When I started out as a traveling thespian, I was wild with dreams of changing the world with the gospel of nonviolence. The older I grow, the more I discover my place in the web of prophetic artists who dare to dream about Utopias for African peoples all over the world.
I’ve been an artist for about 8 years.
This grant will help me hire the right people to create a professional podcast that documents rich African oral tradition while also entertaining the world.
To start a podcast dedicated to the African oral folktale experience and to publish at least one folktale that celebrates African survivalism.
With this grant, I was able to create a call for folktales about African survivalism to contest popular narratives of survivalism trending during this pandemic. From the respondents, I choose three stories that fit within the theme. I hired a professional sound engineer. I also hired a studio and organised a modern day fireplace with three different professional storytellers, an intergenerational family audience, and the recordist. I recorded the three stories and also provided a merry evening of food, storytelling, and reflections. After that, I worked with a professional editor to edit and mix the episodes.
I did research and sought the best podcast website hosting service and paid for a plan with Buzzsprout. On 7th August 2020, our first episode of Mbaganire Podcast was published and is now listed on numerous audio apps like Spotify, Apple Podcasts, Google Podcasts, and several others. It has received over 100 downloads as a single episode without paid advertising. I was also able to get a professional music producer from South Africa to create an original music theme for the podcast.
This podcast has garnered interest from so many different people and provides a digital alternative to family time that is diminishing due to modernity, especially under the present pandemic. African culture is highly oral and depends on fireplace storytelling and the transmission of information from the old to the young. During Covid-19, we have been forced to come to terms with the fact that we may never have the kind of African gatherings that our grandparents and parents had, even if ‘normalcy’ is restored.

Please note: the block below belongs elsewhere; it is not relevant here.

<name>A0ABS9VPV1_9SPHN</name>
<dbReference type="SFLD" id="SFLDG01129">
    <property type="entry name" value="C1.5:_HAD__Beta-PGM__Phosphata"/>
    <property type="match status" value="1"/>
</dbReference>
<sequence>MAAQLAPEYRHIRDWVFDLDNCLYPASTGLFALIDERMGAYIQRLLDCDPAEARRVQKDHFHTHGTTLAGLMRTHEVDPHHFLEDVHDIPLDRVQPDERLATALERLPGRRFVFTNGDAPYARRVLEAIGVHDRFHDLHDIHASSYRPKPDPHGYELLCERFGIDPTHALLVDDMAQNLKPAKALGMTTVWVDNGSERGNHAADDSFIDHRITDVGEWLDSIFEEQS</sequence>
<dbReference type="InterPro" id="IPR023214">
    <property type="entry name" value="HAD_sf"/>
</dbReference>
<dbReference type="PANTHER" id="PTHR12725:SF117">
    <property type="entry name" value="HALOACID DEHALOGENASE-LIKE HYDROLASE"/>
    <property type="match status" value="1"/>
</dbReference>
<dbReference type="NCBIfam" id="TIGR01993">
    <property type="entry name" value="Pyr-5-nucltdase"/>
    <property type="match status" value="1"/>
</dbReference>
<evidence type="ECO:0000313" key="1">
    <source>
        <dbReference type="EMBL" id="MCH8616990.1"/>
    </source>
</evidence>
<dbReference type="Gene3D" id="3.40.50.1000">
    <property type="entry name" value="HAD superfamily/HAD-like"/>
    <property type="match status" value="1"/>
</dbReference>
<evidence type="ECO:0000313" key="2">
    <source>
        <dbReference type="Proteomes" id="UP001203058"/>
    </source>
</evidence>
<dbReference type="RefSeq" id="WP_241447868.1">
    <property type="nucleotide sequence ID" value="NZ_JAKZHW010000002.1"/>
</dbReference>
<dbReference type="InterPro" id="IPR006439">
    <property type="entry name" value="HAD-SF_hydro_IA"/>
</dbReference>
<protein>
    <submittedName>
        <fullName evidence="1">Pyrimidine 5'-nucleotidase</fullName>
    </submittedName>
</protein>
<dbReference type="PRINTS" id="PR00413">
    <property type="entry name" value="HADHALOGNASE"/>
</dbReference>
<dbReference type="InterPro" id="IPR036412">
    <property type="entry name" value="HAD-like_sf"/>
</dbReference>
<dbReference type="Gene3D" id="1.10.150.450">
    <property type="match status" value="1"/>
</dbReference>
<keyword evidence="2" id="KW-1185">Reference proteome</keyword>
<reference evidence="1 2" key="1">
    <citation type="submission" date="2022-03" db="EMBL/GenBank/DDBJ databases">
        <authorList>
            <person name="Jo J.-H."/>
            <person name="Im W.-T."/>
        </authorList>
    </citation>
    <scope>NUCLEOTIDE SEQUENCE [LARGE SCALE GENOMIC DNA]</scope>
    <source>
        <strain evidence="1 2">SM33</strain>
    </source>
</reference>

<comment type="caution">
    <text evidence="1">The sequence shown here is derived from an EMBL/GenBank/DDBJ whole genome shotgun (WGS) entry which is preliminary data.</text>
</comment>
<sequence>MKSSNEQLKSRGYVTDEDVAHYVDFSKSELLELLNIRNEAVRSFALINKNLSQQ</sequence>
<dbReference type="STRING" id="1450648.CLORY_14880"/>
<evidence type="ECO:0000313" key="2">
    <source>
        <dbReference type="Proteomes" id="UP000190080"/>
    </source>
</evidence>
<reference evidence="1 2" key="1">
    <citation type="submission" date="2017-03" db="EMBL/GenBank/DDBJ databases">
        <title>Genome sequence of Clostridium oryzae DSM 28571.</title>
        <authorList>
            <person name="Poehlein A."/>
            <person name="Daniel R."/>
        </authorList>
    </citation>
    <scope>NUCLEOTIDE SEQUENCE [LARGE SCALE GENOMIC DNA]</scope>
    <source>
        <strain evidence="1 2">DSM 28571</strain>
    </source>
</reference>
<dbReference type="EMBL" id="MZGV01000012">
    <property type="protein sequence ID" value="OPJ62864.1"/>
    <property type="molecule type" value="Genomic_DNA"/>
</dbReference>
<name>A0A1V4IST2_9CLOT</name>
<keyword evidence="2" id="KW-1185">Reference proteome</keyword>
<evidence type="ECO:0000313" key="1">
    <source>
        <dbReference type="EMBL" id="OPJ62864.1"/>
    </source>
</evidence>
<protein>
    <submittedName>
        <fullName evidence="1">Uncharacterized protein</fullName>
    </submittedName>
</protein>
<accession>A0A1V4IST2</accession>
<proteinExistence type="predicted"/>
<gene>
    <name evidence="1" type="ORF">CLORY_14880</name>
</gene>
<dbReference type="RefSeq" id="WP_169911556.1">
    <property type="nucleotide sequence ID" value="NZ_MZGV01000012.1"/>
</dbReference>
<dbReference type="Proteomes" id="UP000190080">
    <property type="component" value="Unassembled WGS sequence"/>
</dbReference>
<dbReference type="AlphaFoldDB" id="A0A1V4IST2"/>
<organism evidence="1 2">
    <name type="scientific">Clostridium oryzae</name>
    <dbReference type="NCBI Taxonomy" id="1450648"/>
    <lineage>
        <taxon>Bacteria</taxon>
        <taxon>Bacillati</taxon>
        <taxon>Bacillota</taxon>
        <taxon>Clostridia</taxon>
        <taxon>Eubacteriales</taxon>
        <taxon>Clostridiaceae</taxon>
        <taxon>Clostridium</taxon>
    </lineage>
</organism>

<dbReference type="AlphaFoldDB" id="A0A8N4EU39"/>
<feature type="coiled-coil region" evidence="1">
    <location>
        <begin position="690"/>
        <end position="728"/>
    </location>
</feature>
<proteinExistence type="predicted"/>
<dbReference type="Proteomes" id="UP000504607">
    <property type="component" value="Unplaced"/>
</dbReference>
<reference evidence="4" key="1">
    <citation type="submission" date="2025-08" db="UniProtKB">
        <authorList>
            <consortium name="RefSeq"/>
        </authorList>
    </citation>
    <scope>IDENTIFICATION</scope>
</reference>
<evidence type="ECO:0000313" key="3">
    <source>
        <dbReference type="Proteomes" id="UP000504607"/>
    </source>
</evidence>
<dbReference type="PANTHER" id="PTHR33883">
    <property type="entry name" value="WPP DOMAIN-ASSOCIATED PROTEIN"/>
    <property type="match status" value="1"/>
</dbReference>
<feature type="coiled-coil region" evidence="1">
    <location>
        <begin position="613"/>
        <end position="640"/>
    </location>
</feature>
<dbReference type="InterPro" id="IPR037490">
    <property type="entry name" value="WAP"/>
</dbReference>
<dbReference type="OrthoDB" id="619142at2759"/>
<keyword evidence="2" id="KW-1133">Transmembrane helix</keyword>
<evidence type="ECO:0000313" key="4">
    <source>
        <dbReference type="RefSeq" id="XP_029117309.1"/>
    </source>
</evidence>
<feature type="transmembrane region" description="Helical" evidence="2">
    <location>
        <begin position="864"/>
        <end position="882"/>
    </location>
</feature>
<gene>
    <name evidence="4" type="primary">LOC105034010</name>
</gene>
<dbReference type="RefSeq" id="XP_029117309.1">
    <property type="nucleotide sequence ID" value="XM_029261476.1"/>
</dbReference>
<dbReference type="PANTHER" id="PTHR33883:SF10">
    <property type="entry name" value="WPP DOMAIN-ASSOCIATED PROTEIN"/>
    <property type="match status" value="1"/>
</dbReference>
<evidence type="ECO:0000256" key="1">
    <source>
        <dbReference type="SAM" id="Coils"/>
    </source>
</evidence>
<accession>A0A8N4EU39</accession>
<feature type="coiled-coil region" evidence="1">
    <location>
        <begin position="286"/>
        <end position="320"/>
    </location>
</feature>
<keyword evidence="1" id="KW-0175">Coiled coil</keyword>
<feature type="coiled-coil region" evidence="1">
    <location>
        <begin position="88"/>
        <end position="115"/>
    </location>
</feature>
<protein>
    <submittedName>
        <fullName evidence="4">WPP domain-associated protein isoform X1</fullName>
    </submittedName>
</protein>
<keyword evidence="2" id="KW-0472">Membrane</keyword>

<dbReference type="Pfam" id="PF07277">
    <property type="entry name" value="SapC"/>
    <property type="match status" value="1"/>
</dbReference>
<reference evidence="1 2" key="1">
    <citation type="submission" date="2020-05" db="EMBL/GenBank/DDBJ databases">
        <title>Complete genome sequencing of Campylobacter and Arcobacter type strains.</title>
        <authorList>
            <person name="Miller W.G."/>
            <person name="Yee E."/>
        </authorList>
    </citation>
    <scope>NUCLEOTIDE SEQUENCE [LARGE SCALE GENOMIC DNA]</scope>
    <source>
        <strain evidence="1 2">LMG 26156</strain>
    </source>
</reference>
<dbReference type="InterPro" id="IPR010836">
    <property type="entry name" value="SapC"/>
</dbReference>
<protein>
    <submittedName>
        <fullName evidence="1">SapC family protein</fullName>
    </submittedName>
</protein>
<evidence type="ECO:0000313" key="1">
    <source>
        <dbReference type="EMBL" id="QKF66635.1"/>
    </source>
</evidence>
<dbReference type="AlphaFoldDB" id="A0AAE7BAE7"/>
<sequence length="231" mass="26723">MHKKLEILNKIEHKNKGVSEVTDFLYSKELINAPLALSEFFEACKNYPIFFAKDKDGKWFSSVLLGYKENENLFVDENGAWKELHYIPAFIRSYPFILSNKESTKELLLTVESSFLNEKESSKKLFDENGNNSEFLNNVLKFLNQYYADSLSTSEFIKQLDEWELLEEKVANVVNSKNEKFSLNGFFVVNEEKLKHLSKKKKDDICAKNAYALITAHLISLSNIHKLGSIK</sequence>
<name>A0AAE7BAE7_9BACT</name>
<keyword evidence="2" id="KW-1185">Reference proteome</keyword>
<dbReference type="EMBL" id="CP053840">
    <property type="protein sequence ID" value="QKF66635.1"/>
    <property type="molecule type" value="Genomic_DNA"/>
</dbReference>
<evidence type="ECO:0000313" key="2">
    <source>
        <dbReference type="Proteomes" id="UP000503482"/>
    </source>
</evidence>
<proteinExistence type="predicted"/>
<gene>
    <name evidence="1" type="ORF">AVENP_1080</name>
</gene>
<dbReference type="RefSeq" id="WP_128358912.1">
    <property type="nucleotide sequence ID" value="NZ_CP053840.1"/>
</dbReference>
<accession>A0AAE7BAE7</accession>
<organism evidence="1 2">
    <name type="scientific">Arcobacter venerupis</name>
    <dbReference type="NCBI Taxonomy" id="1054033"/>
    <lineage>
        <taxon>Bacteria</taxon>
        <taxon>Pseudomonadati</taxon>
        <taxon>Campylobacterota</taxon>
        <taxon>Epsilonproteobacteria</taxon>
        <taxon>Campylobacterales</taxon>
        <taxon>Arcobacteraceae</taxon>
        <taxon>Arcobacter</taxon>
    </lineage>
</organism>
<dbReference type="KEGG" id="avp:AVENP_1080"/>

Mbaganire Podcast comes at such a timely point to provide us with stories that can be shared with families across the world. I am in talks with an educator of the Runyakitara mother tongue who would like to feature the original language versions of the stories on a Zoom language class she is organising. The folktales will serve as points of departure for her classes as she teaches city kids their local language. This is an exciting collaboration, as it affirms the need for these stories. It is inspiring me to record the original versions as well and preserve the languages from which I am getting my stories. I will avail them to people in cities and throughout the diaspora to assist people with reconnecting with their roots.
At the beginning of this residency, I was worried that I wouldn’t find enough stories, especially for the pilot phase that sought specific stories about a particular theme. But I have found people that are walking encyclopaedias of folktales. I’m so inspired to tap into their knowledge and immortalise their wisdom for future generations. I realised early that it was going to be expensive to rent a studio for each story and pay a sound engineer for each session. At first, I was worried I would only record one session, but later I overcame this by deciding to make one long session where I could record multiple stories on the same day. This reduced costs for the studio. I was able to get a discount from the sound engineer since we could record different sessions in one day. I am very happy with the result and have got such tremendous feedback. The only lacking thing some audiences requested was the original language versions, which I’m also already planning to record.